@susanmae I believe we change all the time and it’s always because of the circumstances that surround us. Unfortunately, some changes are due to cancer and a bitter pill that is. But, we still need to live our best lives in spite of it. I hope you find peace with who you are now and look toward the future. That’s the direction we’re going. The past is just the past. I wish you the best.

  • Deb Wesloh moderator
    4 months ago

    Thanks for sharing your story. I can definitely relate with my self image issues following cancer. I’m still looking for my BC self too. Best wishes to you!

  • Yolanda Brunson-Sarrabo moderator
    4 months ago

    @susanmae I definitely caught the tongue and cheek there (smile). If not the “new normal” it’s indeed the newer elevation of life along with a money wrench. Wishing you the very best!

  • Ramae Hamrin moderator
    4 months ago

    Hi, @susanmae. I wonder how the treatments for CML compare with those for myeloma. They must have fatigue in common, because I take afternoon naps almost every day. And, like you, I feel different and look different than I did before my diagnosis, so I can relate to what you are writing here. I think in many ways, I have let go of the ‘old’ me. Sometimes I am still shocked by how much I used to do though!

  • Daniel Malito moderator
    4 months ago

    @susanmae I certianly know the pain of looking in the mirror, 100lbs heavier, and saying Dear God, who even IS that? It’s crazy what illness and medication together can do to a body, and that doesn’t even begin to cover the mental aspects of change. That’s a whole ‘nother ball of chemo. Can you accept it? I didn’t but it took me almost eight years to get back to something I could. We do what we can with the people we love. Keep on keepin’ on, DPM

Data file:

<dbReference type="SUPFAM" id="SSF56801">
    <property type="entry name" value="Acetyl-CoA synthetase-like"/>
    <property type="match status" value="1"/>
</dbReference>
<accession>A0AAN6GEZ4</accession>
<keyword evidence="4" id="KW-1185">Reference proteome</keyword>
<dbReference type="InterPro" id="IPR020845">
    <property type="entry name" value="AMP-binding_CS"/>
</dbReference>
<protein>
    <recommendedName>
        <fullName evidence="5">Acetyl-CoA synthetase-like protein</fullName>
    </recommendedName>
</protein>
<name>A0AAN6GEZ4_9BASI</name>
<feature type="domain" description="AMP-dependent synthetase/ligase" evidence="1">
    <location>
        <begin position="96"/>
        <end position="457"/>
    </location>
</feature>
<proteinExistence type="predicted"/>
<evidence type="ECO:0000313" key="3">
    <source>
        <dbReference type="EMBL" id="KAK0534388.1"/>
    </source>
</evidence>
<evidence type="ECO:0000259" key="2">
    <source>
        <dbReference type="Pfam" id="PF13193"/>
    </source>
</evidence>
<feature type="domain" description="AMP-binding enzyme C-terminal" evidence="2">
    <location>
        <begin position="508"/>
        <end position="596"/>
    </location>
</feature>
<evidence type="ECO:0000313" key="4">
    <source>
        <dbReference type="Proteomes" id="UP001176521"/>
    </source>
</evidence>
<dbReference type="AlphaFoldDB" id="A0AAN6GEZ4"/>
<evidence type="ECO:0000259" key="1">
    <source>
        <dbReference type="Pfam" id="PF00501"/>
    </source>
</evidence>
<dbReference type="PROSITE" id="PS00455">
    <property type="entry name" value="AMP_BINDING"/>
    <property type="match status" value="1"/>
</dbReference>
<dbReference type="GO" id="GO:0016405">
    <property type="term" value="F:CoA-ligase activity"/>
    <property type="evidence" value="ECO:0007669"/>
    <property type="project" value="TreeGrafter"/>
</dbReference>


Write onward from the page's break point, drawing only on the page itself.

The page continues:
• Paula Rosado moderator
    4 months ago

    Hi @susanmae! I’ve been living with CML since 2012 and your words ring true. I am the same me, but in what feels like a different body. I give my body compassion and as much understanding as I can muster. I try to claw back the little parts of me that I cherish the most. Much of which are pretty much gone forever, I’ve found. Thank you for your writing and for your words. Often knowing we’re not alone in this experience gives strength and validation. Sending virtual hugs.

  • Poll